The Emergence of Common Platforms

By: James O'Brien

The concepts of OSS (Operations Support Systems) and BSS (Business Support Systems) originated in the telecommunications industry. Historically, they were largely separate ecosystems. Above the level of hardware (often not even that), they had little in common. Over the last fifteen years, however, the differences have become far less pronounced with the emergence of cloudification/cloud-native (containerization) and SaaS.

Cloudification and new methods, such as adopting containerization and microservices, bring challenges as architectures become moving targets. These new methods require new skill sets and technologies. In modern environments, the goal is to build common platforms and practices that can cover as many domains as possible using, if not a single platform, then at least a single approach.

This is not a problem exclusive to the telco industry. It's important to note that these issues are pervasive across various industries that heavily rely on distributed infrastructure, such as energy and manufacturing.

BSS, OSS, and Network are not so Different Anymore

Cloud, OSS, BSS and (Core) networks now use the same deployment architecture. They run or aspire to run as much as possible in containerized environments. Moreover, the convergence of BSS, OSS, and Network domains is not just a technical shift; it is a monumental transformation shaping the future of OSS/BSS.

OSS and Networking are now very closely related. Many classical OSS functions have shrunk or been replaced with standard tools used in container environments, such as Prometheus/Grafana for monitoring, Terraform, Ansible, or ArgoCD and so on for infra and container deployment. Although these domains have retained a high level of separation regarding the domain knowledge needed to understand business & networking needs, most of the underlying technologies required to run them have converged.

The challenges, however, with cloudification, public or private, such as managing distributed computing infrastructure and networking, meeting resiliency and latency requirements, and complying with legal and regulatory obligations, are significant and require careful consideration.

What Changed with Cloudification

In today's dynamic environments, systems are increasingly adaptable. Businesses now expect greater agility, a significant driver behind the shift towards cloud technology. As a result, tools like Kubernetes have become standardized essentials in this transformation.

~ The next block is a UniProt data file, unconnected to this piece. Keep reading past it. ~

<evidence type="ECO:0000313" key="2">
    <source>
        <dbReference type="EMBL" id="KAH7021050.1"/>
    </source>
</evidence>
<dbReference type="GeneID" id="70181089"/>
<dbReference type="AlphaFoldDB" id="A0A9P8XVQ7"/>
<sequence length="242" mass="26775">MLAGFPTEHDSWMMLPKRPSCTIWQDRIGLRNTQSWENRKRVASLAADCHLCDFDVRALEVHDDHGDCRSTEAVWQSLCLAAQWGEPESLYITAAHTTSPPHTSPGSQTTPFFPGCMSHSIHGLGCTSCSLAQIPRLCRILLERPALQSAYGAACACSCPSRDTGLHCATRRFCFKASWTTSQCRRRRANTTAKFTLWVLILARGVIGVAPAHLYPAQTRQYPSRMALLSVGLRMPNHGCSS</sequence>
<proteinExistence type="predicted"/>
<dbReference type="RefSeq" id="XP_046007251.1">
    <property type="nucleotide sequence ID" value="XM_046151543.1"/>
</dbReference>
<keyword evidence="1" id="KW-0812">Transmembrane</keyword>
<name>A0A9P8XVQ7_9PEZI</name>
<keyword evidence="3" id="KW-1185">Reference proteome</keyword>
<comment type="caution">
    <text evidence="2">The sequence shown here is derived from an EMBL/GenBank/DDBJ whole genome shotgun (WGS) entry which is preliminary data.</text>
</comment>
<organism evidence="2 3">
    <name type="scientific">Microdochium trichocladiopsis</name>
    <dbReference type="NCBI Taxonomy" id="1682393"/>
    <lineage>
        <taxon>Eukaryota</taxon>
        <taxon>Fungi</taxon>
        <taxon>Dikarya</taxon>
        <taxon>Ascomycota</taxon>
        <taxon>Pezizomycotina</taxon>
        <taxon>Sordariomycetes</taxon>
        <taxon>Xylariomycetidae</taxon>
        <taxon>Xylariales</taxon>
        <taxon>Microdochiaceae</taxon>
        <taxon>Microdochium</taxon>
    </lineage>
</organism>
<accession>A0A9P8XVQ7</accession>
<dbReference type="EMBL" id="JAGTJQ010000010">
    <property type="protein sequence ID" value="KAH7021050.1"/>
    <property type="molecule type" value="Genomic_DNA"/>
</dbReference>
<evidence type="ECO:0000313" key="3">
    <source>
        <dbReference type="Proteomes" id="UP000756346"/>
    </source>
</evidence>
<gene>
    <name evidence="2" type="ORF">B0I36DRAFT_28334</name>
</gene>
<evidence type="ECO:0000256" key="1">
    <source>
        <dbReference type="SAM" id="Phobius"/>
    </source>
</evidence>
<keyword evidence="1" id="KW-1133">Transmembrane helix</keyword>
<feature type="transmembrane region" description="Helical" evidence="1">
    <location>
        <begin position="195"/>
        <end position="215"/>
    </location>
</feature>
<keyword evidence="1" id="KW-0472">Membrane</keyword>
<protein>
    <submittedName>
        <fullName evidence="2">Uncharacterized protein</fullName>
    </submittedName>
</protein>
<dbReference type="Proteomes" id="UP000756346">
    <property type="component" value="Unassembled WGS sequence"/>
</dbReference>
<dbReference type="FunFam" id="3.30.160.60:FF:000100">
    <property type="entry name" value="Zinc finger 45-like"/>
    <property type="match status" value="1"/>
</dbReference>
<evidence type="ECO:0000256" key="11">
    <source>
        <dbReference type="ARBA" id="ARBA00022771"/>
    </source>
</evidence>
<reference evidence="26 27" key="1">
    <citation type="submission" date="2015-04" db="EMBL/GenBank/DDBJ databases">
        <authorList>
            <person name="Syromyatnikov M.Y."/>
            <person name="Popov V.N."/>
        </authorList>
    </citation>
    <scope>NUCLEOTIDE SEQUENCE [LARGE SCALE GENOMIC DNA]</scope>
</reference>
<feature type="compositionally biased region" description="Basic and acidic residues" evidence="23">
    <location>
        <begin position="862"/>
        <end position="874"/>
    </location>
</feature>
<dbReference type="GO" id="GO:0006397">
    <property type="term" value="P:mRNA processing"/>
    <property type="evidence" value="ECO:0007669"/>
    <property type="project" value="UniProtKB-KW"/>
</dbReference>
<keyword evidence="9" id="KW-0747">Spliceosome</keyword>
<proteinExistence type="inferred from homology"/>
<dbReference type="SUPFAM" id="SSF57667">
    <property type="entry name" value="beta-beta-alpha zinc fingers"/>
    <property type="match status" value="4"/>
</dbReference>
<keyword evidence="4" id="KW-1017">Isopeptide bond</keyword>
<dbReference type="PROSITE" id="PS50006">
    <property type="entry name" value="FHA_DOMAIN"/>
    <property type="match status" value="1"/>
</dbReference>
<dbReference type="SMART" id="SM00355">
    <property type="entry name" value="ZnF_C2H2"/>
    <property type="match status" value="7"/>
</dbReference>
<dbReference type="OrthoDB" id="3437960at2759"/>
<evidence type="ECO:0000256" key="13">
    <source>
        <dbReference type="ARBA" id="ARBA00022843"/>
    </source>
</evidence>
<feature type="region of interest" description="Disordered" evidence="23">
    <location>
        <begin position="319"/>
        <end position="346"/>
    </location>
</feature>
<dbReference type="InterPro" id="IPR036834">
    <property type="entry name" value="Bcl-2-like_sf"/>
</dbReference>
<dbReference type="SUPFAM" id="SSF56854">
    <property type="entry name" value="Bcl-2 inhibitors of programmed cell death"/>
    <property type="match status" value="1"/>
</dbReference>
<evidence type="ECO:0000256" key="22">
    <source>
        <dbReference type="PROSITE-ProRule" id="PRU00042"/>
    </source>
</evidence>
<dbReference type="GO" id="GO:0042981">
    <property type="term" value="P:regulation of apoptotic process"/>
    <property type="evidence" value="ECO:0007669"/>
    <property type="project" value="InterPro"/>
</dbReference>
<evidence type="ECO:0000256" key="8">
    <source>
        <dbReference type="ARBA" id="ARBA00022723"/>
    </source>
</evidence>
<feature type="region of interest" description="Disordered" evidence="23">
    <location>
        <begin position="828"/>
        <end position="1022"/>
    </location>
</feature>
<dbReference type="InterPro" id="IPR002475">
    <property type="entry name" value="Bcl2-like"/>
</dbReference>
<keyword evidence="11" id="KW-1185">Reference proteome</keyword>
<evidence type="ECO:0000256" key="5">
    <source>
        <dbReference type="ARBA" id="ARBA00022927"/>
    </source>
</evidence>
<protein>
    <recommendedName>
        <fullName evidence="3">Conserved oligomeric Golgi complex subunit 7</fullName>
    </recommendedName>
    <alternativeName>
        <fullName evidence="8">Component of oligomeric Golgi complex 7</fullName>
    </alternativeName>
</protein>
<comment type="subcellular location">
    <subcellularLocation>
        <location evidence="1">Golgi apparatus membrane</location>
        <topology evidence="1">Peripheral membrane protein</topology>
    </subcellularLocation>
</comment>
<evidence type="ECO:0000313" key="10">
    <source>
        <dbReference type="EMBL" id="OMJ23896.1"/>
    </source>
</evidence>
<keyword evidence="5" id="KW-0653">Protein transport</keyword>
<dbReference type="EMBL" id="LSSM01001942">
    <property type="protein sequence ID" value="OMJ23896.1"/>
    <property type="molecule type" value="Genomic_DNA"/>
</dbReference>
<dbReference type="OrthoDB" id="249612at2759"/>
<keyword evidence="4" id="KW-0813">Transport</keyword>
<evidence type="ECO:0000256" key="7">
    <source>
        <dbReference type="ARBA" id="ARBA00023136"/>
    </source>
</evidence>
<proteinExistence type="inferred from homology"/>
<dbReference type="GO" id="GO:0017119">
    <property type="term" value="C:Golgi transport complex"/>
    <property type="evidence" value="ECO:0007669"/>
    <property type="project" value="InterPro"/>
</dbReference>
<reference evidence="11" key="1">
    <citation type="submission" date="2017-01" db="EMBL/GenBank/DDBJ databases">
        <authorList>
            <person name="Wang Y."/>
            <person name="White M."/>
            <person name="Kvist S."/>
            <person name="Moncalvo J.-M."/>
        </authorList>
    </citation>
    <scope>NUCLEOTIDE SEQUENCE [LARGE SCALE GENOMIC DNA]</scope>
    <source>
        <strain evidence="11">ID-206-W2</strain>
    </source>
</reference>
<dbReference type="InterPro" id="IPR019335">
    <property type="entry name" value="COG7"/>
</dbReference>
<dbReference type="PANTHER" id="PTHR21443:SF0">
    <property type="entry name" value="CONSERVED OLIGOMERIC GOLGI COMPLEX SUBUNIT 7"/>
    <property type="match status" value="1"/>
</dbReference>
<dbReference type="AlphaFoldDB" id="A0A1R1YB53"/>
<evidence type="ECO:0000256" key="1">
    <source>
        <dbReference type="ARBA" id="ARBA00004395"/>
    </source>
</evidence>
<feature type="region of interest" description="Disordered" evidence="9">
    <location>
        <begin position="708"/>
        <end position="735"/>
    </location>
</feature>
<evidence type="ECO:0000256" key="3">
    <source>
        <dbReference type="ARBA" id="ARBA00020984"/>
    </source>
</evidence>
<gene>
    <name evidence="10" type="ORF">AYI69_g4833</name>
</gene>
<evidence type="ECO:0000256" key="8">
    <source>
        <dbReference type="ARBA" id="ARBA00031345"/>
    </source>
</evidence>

With cloudification the differences between OSS and Networking have arguably all but disappeared. NFVs (Network Function Virtualization) and OSS apps are primarily deployed and managed similarly. Many tasks that classically required an OSS tool can be covered by (now) “standard” cloud automation and observability tooling. CI/CD (Continuous Integration/Continuous Deployment) has also become the name of the game. This is a set of practices that enable frequent, automated changes to a codebase, ensuring that software is always in a releasable state.

The advent of these new technologies necessitates the development of new methods to harness their potential. Understanding how to extract value from these technologies requires significant time and effort. Modern platforms and development require massive amounts of packaging and wrapper code. Most of the work involves automating the deployment and management of application environments, such as Git repos, Terraform, networking, and so on.

Challenges in Modern Environments

Telcos and other infrastructure-intensive industries have a strong focus on engineering and operations. This makes the engineering-heavy approaches found in cloud and cloud-native very attractive to a telco audience. However, there are some serious risks to this.

Problems of Scale

Large, complex enterprises implementing large programs require methods and approaches that work at that scale. Most of the proven methods in cloud-native technology have focused on solving problems at a (relatively small) scale. While success stories often involve companies that operate at massive scale, such companies typically do not have complex business models in regulated industries and were able to grow organically. In other words, they did not have to start big and they were driven by few applications.

Telecommunications and other regulated industries, on the other hand, face significant constraints and challenges. They must start big, initiating projects at an enterprise scale, and cannot deploy transformations incrementally, such as replacing an Integrated Management System (IMS). Stringent regulatory requirements for critical infrastructure also bind these sectors and their more complex and specialized technical applications.

Typically, these projects are centered around something other than application development, which is often sourced from Independent Software Vendors. Instead, they focus on system integration, constructing private or hybrid clouds, and developing pipelines to deploy code from other companies. While public clouds have many


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